Suffering severe chest pains, Rosina Chataika, 57, was recently ferried 70km from her rural home in Zvimba Distict to Parirenyatwa Hospital in Zimbabwe’s capital, Harare.
The consulting doctor said a blood test was required for a diagnosis, but for three days no test was performed, and her condition worsened. Chataika complained to the ward’s male nurse, who asked her for a US$50 payment to “jump the queue”.
Her son, a bricklayer in the small town of Chegutu, about 120km from the capital, had to beg relatives for the bribe money. Chataika’s blood sample was taken only after the nurse was paid.
Three months after being discharged, she was diagnosed with cervical cancer. She also sits on a $600 medical bill for her two-week hospital stay, which she cannot afford to settle.
“If we had not managed to raise that $50, I would have probably died. For the days I was in hospital, I learned that the nurse demanded money from many other desperate and poor patients who could not immediately get the services they wanted. [He] could probably be getting rich at the expense of the sick and poor,” she told IRIN.
Several nurses told Chataika that the male nurse worked in tandem with doctors to provide preferential treatment at a cost. “The nurses, messengers and some doctors are demanding money to ensure that admitted patients get such things as medication. I am sure there are many people who are dying because they cannot pay the bribes,” she said.
Chataika’s experience is far from unique. The 2012 Corruption Perceptions Index, by Transparency International, ranks Zimbabwe at 163 out of 174 countries surveyed - with number 174, Somalia, perceived as the most corrupt. Zimbabwe’s position on the index has fallen from 154 in 2011.
Transparency International Zimbabwe (TIZ) said in December 2012, “Corruption amounts to a dirty tax, and the poor and most vulnerable are its primary victims, especially [those in] the rural and marginalized communities.”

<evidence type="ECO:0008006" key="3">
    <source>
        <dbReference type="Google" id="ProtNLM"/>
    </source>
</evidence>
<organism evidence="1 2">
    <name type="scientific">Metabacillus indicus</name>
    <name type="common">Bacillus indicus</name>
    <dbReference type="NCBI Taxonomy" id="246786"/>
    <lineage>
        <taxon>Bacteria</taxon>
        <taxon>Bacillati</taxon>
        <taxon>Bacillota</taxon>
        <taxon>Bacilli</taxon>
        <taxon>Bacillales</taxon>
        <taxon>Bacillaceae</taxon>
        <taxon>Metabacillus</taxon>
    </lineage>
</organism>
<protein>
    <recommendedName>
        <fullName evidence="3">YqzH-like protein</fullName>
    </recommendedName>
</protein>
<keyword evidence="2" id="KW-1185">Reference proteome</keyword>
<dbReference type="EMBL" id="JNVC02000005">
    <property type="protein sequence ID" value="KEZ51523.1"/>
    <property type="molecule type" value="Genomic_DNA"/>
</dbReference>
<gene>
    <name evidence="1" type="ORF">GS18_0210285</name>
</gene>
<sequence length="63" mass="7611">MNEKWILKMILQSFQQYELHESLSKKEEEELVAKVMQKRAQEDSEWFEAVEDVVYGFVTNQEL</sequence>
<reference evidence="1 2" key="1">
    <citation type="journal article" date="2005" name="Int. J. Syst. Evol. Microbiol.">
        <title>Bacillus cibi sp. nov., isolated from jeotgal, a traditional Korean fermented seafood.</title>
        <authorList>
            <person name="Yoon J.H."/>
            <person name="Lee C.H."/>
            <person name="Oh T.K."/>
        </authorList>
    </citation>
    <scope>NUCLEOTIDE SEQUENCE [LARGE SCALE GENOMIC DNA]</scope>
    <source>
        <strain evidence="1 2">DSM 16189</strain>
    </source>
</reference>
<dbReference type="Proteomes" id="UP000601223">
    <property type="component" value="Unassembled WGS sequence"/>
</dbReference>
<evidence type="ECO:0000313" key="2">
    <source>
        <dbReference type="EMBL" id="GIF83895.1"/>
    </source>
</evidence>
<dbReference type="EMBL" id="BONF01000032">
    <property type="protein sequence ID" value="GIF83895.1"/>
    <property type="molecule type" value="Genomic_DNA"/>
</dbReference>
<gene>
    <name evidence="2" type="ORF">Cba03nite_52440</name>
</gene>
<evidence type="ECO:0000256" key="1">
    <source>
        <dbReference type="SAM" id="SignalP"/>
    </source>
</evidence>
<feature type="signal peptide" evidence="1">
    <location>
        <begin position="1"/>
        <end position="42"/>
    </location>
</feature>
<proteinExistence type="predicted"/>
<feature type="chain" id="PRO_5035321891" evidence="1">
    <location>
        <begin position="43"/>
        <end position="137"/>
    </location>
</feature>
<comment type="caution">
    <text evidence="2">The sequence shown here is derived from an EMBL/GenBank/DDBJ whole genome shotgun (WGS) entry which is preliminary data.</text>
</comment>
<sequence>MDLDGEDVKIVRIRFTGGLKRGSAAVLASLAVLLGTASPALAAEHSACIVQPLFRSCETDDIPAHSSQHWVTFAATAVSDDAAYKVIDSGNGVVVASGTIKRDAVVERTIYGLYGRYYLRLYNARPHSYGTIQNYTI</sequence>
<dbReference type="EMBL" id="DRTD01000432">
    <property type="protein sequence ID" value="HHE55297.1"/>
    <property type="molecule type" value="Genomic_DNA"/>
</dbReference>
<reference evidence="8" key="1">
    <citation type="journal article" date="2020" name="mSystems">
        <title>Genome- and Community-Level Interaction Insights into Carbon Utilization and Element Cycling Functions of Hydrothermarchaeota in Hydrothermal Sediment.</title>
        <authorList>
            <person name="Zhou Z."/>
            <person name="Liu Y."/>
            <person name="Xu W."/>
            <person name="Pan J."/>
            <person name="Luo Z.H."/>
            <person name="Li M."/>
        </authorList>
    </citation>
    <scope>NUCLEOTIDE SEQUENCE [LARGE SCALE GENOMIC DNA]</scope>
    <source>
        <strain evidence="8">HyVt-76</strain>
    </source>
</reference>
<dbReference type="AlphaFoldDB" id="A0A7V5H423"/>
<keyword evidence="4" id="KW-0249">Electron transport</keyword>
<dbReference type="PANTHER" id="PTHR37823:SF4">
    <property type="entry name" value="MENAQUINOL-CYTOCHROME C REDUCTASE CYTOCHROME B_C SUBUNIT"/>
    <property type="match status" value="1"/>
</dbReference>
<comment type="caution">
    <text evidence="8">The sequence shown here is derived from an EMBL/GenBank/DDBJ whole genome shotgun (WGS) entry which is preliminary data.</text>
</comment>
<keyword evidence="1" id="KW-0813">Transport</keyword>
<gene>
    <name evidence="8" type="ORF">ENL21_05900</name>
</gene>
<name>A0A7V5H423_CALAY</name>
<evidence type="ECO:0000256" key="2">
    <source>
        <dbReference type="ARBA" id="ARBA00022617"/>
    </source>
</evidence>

TIZ said corruption was particularly rampant within the education, health, mining, sports, judicial and agriculture sectors and was becoming ingrained within the society.
Not all bribes are paid with cash.
Sekai Chinouriri, 35, a divorced mother of two from Seke District, was denied a plot on communal land because she refused to provide the headman with sexual favours.
“The headman wanted me to have sex with him before he would give me the plot, which I need to grow vegetables for sale and to raise money to fend for my children and pay their fees. When my husband went away, I had to go and live with my elderly parents, but we are already a burden to them.
“Just because I won’t give the village head the sexual favours he demanded, my family will have to beg for food and money, and that is not fair. I desperately need money, yet I cannot entertain the idea of getting into commercial sex,” she told IRIN.
Chinouriri says the headman also demands villagers give him a cut of donor food aid in order to remain on the beneficiaries’ list. “We are afraid to report him because we will be victimized,” she said.
James Karima, 25, from Harare, is struggling to be admitted to a teacher training college – even though he has the qualifications - because he cannot afford the $500 bribe for admittance.
“I had better grades at A-level than many people who have been admitted by the colleges. They managed to raise the money to give lecturers and college staff, but I have no brother or relative to help me,” Karima told IRIN. “Corruption in Zimbabwe is making some poor people get rich, and the rich, richer, while the majority of the poor are getting poorer.”
Willus Madzimure, a member of parliament and chairperson of the Zimbabwe chapter of the African Parliamentarians Network Against Corruption, told IRIN poverty also meant powerlessness.
“They are the last in the queue and thus always miss out on life-changing opportunities. In rural areas, traditional leaders are demanding about $300 or cattle for one to be given land, but where do these vulnerable people get the money or livestock from when they can’t even build a shelter?” he said.
Madzimure said the government’s anti-corruption “body has failed because it is influenced by politicians and does not have the money”.
This article was produced by IRIN News while it was part of the United Nations Office for the Coordination of Humanitarian Affairs. Please send queries on copyright or liability to the UN. For more information: https://shop.un.org/rights-permissions
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